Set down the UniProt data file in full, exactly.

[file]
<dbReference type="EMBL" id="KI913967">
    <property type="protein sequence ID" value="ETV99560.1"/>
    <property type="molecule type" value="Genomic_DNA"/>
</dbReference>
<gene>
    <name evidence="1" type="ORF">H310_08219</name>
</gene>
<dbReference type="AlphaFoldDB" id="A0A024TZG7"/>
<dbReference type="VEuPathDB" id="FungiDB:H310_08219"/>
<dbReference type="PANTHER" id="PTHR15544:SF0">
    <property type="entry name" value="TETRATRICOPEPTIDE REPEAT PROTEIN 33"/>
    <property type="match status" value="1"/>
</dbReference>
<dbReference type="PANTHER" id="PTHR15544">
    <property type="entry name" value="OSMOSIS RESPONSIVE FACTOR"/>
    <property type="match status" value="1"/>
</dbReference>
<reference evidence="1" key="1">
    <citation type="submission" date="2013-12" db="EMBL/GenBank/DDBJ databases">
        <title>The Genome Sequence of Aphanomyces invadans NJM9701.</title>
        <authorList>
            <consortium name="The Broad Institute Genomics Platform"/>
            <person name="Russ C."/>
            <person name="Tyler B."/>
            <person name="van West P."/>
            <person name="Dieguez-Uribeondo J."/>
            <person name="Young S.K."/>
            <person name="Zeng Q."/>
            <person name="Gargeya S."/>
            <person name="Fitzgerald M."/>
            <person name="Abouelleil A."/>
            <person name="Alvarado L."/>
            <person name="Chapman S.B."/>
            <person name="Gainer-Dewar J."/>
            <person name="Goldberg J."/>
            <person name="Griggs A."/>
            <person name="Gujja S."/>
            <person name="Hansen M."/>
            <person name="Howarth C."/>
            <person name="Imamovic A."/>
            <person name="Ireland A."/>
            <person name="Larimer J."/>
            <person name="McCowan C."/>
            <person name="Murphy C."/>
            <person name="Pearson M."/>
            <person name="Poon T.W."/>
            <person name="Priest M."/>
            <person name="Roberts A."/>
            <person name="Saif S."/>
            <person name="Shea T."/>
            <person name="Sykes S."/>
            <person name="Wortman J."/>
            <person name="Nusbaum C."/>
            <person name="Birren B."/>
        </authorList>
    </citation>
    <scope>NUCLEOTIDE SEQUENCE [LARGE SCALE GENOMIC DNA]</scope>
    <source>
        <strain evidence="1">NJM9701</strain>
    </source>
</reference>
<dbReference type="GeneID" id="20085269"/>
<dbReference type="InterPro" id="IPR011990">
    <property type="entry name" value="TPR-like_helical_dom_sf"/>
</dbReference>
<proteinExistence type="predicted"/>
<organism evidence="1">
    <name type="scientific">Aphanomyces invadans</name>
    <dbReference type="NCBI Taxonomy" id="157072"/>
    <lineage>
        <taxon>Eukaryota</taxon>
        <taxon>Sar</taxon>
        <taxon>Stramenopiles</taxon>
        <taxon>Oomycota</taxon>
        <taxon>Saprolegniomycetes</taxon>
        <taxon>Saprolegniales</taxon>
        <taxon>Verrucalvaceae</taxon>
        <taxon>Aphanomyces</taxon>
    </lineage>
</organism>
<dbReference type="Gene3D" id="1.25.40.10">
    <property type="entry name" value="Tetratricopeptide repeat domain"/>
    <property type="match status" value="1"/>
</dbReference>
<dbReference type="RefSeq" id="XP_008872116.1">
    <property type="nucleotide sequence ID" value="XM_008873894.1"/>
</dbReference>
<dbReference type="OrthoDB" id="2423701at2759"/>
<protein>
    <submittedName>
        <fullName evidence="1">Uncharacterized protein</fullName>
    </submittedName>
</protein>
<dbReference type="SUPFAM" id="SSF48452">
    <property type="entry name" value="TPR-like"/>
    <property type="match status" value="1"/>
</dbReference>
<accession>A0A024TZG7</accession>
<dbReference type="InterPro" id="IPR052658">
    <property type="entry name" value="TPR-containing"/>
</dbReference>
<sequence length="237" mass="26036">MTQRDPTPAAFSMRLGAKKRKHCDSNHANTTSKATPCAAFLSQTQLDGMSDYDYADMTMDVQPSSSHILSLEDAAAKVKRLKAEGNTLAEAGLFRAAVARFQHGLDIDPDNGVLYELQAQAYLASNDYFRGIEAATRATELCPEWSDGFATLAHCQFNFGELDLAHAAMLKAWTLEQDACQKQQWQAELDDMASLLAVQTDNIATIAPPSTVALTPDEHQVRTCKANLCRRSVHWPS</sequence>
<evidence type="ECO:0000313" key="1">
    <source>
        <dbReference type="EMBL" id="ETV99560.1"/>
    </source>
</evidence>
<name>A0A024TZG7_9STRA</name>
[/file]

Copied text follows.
<dbReference type="EMBL" id="KI913967">
    <property type="protein sequence ID" value="ETV99560.1"/>
    <property type="molecule type" value="Genomic_DNA"/>
</dbReference>
<gene>
    <name evidence="1" type="ORF">H310_08219</name>
</gene>
<dbReference type="AlphaFoldDB" id="A0A024TZG7"/>
<dbReference type="VEuPathDB" id="FungiDB:H310_08219"/>
<dbReference type="PANTHER" id="PTHR15544:SF0">
    <property type="entry name" value="TETRATRICOPEPTIDE REPEAT PROTEIN 33"/>
    <property type="match status" value="1"/>
</dbReference>
<dbReference type="PANTHER" id="PTHR15544">
    <property type="entry name" value="OSMOSIS RESPONSIVE FACTOR"/>
    <property type="match status" value="1"/>
</dbReference>
<reference evidence="1" key="1">
    <citation type="submission" date="2013-12" db="EMBL/GenBank/DDBJ databases">
        <title>The Genome Sequence of Aphanomyces invadans NJM9701.</title>
        <authorList>
            <consortium name="The Broad Institute Genomics Platform"/>
            <person name="Russ C."/>
            <person name="Tyler B."/>
            <person name="van West P."/>
            <person name="Dieguez-Uribeondo J."/>
            <person name="Young S.K."/>
            <person name="Zeng Q."/>
            <person name="Gargeya S."/>
            <person name="Fitzgerald M."/>
            <person name="Abouelleil A."/>
            <person name="Alvarado L."/>
            <person name="Chapman S.B."/>
            <person name="Gainer-Dewar J."/>
            <person name="Goldberg J."/>
            <person name="Griggs A."/>
            <person name="Gujja S."/>
            <person name="Hansen M."/>
            <person name="Howarth C."/>
            <person name="Imamovic A."/>
            <person name="Ireland A."/>
            <person name="Larimer J."/>
            <person name="McCowan C."/>
            <person name="Murphy C."/>
            <person name="Pearson M."/>
            <person name="Poon T.W."/>
            <person name="Priest M."/>
            <person name="Roberts A."/>
            <person name="Saif S."/>
            <person name="Shea T."/>
            <person name="Sykes S."/>
            <person name="Wortman J."/>
            <person name="Nusbaum C."/>
            <person name="Birren B."/>
        </authorList>
    </citation>
    <scope>NUCLEOTIDE SEQUENCE [LARGE SCALE GENOMIC DNA]</scope>
    <source>
        <strain evidence="1">NJM9701</strain>
    </source>
</reference>
<dbReference type="GeneID" id="20085269"/>
<dbReference type="InterPro" id="IPR011990">
    <property type="entry name" value="TPR-like_helical_dom_sf"/>
</dbReference>
<proteinExistence type="predicted"/>
<organism evidence="1">
    <name type="scientific">Aphanomyces invadans</name>
    <dbReference type="NCBI Taxonomy" id="157072"/>
    <lineage>
        <taxon>Eukaryota</taxon>
        <taxon>Sar</taxon>
        <taxon>Stramenopiles</taxon>
        <taxon>Oomycota</taxon>
        <taxon>Saprolegniomycetes</taxon>
        <taxon>Saprolegniales</taxon>
        <taxon>Verrucalvaceae</taxon>
        <taxon>Aphanomyces</taxon>
    </lineage>
</organism>
<dbReference type="Gene3D" id="1.25.40.10">
    <property type="entry name" value="Tetratricopeptide repeat domain"/>
    <property type="match status" value="1"/>
</dbReference>
<dbReference type="RefSeq" id="XP_008872116.1">
    <property type="nucleotide sequence ID" value="XM_008873894.1"/>
</dbReference>
<dbReference type="OrthoDB" id="2423701at2759"/>
<protein>
    <submittedName>
        <fullName evidence="1">Uncharacterized protein</fullName>
    </submittedName>
</protein>
<dbReference type="SUPFAM" id="SSF48452">
    <property type="entry name" value="TPR-like"/>
    <property type="match status" value="1"/>
</dbReference>
<accession>A0A024TZG7</accession>
<dbReference type="InterPro" id="IPR052658">
    <property type="entry name" value="TPR-containing"/>
</dbReference>
<sequence length="237" mass="26036">MTQRDPTPAAFSMRLGAKKRKHCDSNHANTTSKATPCAAFLSQTQLDGMSDYDYADMTMDVQPSSSHILSLEDAAAKVKRLKAEGNTLAEAGLFRAAVARFQHGLDIDPDNGVLYELQAQAYLASNDYFRGIEAATRATELCPEWSDGFATLAHCQFNFGELDLAHAAMLKAWTLEQDACQKQQWQAELDDMASLLAVQTDNIATIAPPSTVALTPDEHQVRTCKANLCRRSVHWPS</sequence>
<evidence type="ECO:0000313" key="1">
    <source>
        <dbReference type="EMBL" id="ETV99560.1"/>
    </source>
</evidence>
<name>A0A024TZG7_9STRA</name>